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Greece: Taxation Versus Revenue Targets

Publiziert am 15.Februar.2013 von Abraam Kosmidis

Taxation Versus Revenue Targets: A Delicate Balancing Act for Greece

Greece has been capturing the headlines in Europe and across the globe for all the wrong reasons. The country’s economy has spiraled to the worst it can ever get amidst an increasingly fragile political situation. Foreign debt has degenerated into an endless crisis that has pushed Greece to the walls, to an extent that almost prompted its political leadership to mull over the possibilities of quitting the EU altogether.

The EU and the IMF have been at the forefront of assisting the country in implementing economic reforms that that will reignite economic growth. The economic recovery measures have largely been focused on government spending cuts and the raising of taxes for purposes of stimulating the economy, while at the same time addressing the growing budget deficits. However, these measures have been too unpopular with the public and they have sometimes triggered widespread street protests and unrests.

All the same, Greece has continued to wade through the harsh economic conditions with all its hopes pegged on the EU. As such, the political establishment has agreed to implement most of the EU and IMF-sponsored economic policies albeit with repercussions that are hitting the populations hard.

The Consequences of New Taxation Regime

The increase of taxes was one of the main conditions that were set out by the EU, IMF and other foreign debt partners. Tax matters are extremely sensitive in any given country, especially during period of economic turmoil as it deprives the population the little that is left in their pockets. However, with little options left on the table amidst the biting economic crisis, Greece law makers finally summoned the courage to pass a new taxation law in the spirit of enhancing economic revival. A new law that was enacted in January 2013 effectively spread the 42% tax rate down the hierarchy of the tax brackets to those earning more than $56,000 annually.

The expanded taxation was extremely drastic considering that the previous tax regime applied a 45% tax rate on annual income exceeding $132,000. These tax rates are applicable to citizens and foreigners alike because Greece imposes taxes on any income earned from the country regardless of the origins of the income earner. Therefore, foreign employees and business establishments whose annual income falls above the $56,000 income tax bracket will surrender a greater portion of their income to the tax man. This will cause major gaps in household incomes of foreigners in Greece and may even destabilize livelihoods of these families.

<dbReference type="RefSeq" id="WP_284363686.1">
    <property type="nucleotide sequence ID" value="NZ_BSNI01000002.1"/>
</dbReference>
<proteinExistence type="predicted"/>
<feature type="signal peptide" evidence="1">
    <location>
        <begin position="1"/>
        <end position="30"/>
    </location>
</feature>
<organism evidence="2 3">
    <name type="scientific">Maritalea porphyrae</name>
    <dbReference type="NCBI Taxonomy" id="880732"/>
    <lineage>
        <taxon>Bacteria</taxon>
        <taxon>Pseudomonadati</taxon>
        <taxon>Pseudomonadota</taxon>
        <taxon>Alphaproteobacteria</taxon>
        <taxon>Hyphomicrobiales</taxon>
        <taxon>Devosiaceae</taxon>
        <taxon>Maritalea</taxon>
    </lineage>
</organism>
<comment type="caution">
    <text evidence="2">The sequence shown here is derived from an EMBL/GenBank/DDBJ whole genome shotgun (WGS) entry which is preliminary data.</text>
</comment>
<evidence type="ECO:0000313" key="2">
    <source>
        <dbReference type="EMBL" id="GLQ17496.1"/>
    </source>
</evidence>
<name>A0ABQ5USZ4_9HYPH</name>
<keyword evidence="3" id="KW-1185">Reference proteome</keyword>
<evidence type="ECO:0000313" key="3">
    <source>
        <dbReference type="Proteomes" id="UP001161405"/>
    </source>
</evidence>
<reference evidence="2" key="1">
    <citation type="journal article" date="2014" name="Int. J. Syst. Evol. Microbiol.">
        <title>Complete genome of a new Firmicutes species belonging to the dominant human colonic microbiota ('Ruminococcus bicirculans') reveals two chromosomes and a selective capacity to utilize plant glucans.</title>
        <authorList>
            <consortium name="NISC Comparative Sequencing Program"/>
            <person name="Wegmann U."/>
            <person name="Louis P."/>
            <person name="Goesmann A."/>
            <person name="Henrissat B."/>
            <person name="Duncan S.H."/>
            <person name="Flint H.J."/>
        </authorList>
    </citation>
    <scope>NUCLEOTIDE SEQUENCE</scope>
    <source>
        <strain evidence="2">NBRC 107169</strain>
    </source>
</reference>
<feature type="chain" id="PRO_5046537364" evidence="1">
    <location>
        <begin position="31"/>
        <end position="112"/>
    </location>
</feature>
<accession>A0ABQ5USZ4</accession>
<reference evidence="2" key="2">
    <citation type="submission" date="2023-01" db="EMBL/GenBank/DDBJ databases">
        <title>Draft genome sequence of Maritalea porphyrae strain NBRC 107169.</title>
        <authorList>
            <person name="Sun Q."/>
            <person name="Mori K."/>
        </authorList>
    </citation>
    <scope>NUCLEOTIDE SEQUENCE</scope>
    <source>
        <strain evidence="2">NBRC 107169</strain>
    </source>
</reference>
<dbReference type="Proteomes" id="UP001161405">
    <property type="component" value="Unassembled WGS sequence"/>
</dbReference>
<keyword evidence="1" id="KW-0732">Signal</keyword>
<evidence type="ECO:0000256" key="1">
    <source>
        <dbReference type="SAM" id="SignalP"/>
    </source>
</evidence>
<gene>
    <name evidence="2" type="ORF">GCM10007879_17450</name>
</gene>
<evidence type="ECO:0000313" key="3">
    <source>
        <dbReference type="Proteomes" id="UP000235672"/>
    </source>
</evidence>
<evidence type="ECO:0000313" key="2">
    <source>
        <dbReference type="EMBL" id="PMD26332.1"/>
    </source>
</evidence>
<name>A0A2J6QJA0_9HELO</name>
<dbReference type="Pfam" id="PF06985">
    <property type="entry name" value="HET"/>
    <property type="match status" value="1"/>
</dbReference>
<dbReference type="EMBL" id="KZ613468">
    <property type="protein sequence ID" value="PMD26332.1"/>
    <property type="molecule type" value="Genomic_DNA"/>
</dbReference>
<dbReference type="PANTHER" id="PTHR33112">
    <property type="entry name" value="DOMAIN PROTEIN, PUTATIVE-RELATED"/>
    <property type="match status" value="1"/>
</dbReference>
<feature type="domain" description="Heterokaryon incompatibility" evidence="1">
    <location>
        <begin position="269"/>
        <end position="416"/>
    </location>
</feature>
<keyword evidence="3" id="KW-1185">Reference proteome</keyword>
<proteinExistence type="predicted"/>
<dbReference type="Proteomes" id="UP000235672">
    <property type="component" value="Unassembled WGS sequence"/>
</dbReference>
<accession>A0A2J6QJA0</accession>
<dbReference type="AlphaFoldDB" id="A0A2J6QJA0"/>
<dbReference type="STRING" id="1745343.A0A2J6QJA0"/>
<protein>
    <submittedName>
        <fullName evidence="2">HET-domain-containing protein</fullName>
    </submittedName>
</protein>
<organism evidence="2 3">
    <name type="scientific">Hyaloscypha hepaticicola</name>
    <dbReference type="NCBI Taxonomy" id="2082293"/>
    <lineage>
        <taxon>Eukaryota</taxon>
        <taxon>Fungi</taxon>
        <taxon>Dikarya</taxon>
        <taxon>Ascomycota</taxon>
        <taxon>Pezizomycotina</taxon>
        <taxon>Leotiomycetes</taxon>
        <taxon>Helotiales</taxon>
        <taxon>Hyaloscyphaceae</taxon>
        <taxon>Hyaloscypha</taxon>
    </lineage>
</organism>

Like any other foreigners abroad, foreign employees and businesses in Greece would want to send portions of their income back home. These international fund remittances are fundamental in supporting their families back home and even promoting the economies of their home countries. Unfortunately, the remittances are going to spiral because households will have less income at their disposal to save or send back home.

Are the Revenue Targets Realistic?

The Greek government is seeking to raise revenues in excess of $3.3 billion in 2013. This raises the question as to whether these targets are realistic considering the current economic conditions in the country. There is no question about the urgent need for Greece to shore up its income to meet its public obligations. However, the decision to raise taxes seems to be wiping out all the gains made in the past that were aimed at attracting and retaining foreign investments. To this end, the urgency of the economic situation seems to have taken precedence above anything else, yet some of the economic revival measures that are being adopted are absolutely untenable.

Wiping out the gains that were targeted at attracting foreign investments and expertise will particularly harm the country over the long term. This is because there will be capital flight as foreign investors will seek alternative investment destinations. Indeed, there is no doubt that some foreign businesses and investments will find it difficult to shoulder the impact of expanded direct taxation and dwindling market prospects at the same time. When taxation is raised by such magnitudes, then it follows that households will have less amount of money for spending at their disposal and this will reduce sales.

To this end, the solution lies more in need to pursue realistic revenue targets relative to the prevailing economic conditions. This will allow the government to impose reasonable taxes that will not destroy the country’s foreign investment profile.